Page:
The house that Jack built – securing tenants for stigmatised properties

Imagine moving into a home that was the central location of an infamous murder…

What if you discovered the living room doubled as a drug den, or the garage was used to sell illicit firearms.

Or maybe, the ghost of a local soul is said to roam the hallway …

Would you want to move into a home with a disturbing history or negative public stigma?

The reality is many house-hunters would rather avoid properties with tainted reputations.

Unfortunately though, many such homes are vacated every year, and it’s up to property managers to convince potential new tenants to forget about the stigma, and focus on what the property has to offer.

According to Rebecca Fogarty, Co-Founder and Director of Property Management Specialists Blackbird and Finch, a property is considered stigmatised if it has been associated with an undesirable significant event that has occurred (or which is suspected to have occurred), either on the property, or in its immediate vicinity.

While having no physical impact on the property itself, stigmas may affect the way in which prospective buyers and tenants feel about a property.

So, what sort of event could be significant enough to create the sort of stigma which might deter a potential tenant?

The answer to this question is varied, but may include:

  • Deaths (murder, suicide or natural causes);
  • Crime (assault, theft, drug dealing/use or sexual crimes);
  • Health related issues (contagious diseases);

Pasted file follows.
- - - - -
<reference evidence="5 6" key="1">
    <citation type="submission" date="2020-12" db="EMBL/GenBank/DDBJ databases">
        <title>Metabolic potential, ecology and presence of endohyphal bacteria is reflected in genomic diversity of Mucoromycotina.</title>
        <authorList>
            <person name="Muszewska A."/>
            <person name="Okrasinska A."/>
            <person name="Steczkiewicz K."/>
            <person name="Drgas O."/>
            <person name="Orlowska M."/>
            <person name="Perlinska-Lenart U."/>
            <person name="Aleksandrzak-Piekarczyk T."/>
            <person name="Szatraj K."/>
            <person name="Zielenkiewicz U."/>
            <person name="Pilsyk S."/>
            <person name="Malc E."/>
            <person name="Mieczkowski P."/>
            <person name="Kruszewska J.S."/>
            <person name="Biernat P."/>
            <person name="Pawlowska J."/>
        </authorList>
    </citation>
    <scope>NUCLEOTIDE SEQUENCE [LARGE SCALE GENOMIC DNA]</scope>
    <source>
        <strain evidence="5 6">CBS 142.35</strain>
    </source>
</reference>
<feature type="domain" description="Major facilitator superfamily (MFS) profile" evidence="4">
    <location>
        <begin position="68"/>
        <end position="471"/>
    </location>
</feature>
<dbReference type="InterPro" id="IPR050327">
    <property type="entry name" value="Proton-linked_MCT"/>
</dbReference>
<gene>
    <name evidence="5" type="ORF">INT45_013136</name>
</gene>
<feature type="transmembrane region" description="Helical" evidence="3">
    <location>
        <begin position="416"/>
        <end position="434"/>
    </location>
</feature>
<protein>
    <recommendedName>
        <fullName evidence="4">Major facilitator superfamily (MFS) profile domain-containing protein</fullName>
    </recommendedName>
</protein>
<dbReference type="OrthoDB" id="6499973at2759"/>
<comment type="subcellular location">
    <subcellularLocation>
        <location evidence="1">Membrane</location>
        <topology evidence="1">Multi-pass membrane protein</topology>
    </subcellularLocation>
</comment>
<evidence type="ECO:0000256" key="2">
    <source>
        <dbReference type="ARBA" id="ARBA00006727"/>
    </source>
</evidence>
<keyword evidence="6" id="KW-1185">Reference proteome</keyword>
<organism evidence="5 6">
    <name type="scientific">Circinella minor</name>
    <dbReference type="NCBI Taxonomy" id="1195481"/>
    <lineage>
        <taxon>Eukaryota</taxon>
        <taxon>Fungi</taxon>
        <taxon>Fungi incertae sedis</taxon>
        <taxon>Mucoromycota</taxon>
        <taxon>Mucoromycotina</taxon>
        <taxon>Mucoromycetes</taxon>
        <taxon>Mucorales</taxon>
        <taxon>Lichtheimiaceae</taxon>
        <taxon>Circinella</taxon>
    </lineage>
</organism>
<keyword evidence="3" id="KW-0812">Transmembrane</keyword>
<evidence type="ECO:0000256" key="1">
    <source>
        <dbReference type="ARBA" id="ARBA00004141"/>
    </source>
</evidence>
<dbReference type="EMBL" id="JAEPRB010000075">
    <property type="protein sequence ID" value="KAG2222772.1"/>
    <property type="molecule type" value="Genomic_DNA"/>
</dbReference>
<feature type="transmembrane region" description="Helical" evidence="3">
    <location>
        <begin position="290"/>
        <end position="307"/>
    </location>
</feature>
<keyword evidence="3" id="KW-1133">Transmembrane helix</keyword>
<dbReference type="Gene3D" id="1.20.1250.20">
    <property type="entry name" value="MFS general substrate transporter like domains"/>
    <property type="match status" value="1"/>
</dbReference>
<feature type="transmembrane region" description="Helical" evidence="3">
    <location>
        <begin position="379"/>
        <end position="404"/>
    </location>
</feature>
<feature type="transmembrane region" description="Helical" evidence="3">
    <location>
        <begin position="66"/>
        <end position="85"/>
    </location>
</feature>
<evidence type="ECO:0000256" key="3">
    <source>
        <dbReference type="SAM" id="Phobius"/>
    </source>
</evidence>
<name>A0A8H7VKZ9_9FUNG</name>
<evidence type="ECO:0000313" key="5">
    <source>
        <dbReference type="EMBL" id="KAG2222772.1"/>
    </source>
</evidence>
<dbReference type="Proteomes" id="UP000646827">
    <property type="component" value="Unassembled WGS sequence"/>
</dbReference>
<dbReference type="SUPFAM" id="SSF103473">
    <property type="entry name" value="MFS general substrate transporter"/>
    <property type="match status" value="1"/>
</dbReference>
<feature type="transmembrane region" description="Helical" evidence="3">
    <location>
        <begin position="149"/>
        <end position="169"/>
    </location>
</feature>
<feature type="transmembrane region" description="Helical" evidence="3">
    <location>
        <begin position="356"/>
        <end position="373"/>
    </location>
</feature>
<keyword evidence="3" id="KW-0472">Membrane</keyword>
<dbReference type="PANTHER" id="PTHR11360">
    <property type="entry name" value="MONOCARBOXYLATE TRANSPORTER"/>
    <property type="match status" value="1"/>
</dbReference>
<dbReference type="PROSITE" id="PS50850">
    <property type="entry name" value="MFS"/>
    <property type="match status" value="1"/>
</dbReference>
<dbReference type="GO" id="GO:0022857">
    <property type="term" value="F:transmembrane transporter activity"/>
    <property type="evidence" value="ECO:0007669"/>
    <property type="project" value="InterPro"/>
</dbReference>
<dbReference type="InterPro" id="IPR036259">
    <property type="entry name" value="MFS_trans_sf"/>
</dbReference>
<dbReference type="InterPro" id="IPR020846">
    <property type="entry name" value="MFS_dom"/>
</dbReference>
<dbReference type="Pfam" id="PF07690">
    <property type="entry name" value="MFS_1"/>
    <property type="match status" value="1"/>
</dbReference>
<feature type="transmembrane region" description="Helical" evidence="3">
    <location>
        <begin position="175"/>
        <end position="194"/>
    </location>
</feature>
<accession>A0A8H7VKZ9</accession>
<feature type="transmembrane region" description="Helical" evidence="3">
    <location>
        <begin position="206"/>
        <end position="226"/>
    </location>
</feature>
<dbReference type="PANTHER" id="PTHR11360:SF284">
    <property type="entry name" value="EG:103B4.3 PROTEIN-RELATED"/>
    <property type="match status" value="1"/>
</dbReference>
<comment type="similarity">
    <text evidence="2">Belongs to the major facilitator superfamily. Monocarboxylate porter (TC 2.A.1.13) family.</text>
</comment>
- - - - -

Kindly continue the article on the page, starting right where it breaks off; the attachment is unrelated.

• Troublesome neighbours (presence of sex offender, aggressive or offensive behaviour);
  • Environmental conditions (soil contamination, aircraft noise, industrial aromas); or
  • Psychological factors (the rumoured presence of ghosts).

“It must be understood that stigmas are subjective and may be dependant upon the particular cultural or religious background of the beholder, including any particular beliefs, superstitions, or experiences they may have,” says Fogarty.

And it’s not just famous houses or well-known circumstances that property managers have to worry about.

News travels fast – and often locals will be quick to let new residents know about their new home’s reputation – so keeping things quiet isn’t a good idea.

“It’s better to be up front with the issue than have to deal with an angry call after the local neighbourhood BBQ.

“Agents should first obtain written permission from the client prior to disclosing the presence of a stigma and, if the owner refuses permission, the agent should consider whether or not to take any further part in the transaction.

“Consistency in this approach by agents will both protect the reputation of the real estate industry and help educate clients that deliberate non-disclosure of material facts is unacceptable.”

Of course, the real challenge for the property manager comes after the stigma has been disclosed – convincing potential tenants to give the home a chance.

But stigmatised homes are far from a lost cause, with many a tainted property going on to find very happy new residents.



Rebecca Fogarty will be speaking at The REIQ’s Practical PM Day, coming up soon, sharing the best ways to manage stigmatised properties, secure the tenant and manage your own mental health in the process.

Visit to secure your tickets.